Why should you build a rooftop lightning protection system with either all copper or aluminum components?

I bought a book from Home Depot to learn about household wiring:

http://www.amazon.com/Wiring-Complete-Editors-Creative-Homeowner/dp/1580111602/ref=sr_1_1?ie=UTF8&s=books&qid=1279657048&sr=1-1

On pg. 238, about lightning protection systems, it says, "...these instructions are for copper only-do not use copper with aluminum."

Why shouldn't we use copper components with aluminum? It's essentially just a couple of lightning rods and a cable leading to a ground rod. I can scan the page if you'd like to read it. They made it sound fairly important. 

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NachoMahma7 years ago
.  You want to provide the lowest resistance to ground possible. Using Al and Cu together causes galvanic corrosion which causes high resistance.
+1.

And the resistance becomes especially high when the aluminum disappears because it's all been corroded away. You don't tug on Superman's cape, you don't spit into the wind, and you should never place dissimilar metals in electrical contact.
Don't place dissimilar metals in contact (electrical or not) if they are exposed to the elements. Rain makes a good enough electrolyte to leave a hole where your zinc coated roofing material used to meet your lead flashing :D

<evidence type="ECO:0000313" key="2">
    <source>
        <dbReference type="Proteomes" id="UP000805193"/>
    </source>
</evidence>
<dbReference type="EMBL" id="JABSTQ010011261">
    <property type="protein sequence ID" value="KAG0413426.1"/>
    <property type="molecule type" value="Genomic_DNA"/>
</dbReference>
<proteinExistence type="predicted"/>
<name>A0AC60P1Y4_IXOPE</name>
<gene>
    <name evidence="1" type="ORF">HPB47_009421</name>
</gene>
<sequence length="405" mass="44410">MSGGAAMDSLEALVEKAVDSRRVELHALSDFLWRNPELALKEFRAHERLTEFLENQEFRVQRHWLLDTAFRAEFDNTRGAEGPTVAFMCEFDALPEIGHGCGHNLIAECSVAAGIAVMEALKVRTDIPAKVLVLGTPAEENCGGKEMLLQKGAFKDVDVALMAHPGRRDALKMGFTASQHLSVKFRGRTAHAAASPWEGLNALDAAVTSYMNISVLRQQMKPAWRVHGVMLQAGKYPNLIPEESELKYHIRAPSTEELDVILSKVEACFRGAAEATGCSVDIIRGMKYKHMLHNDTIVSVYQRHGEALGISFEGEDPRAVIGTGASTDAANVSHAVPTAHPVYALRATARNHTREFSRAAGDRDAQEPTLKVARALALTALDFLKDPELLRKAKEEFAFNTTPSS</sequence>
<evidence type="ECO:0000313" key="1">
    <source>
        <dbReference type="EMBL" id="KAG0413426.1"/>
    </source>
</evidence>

Right. I should have said *any sort* of contact - electrical contact including physical contact, sharing an electrolyte (like rainwater), or being hooked up by wires. To move from misquoting Jim Croce to a direct quote from one of my Corrosion Engineering professors: "The joy of love may last but for a moment, the pain of love may last a a lifetime, but _Corrosion_Goes_On_*Forever*."
Gorfram Gorfram7 years ago
Sorry for the bulky text and clumsy formatting. Rich Editor seems to have taken himself out to lunch. (Why not? - After all, he's rich. :)
I roffled. Well done.
Oh the joy I had as a student working as an electrician in Connecticut 25 years ago, where we seemed to spend half our time remaking triplex drop cables where they connect to split nuts and the copper down cables to the service box. We found a nice gunk, which we scrubbed into the wires and the joints, and which, it was claimed, stopped the corrosion effects. Add a roll or two of insulating tape as a seal, and they were good to go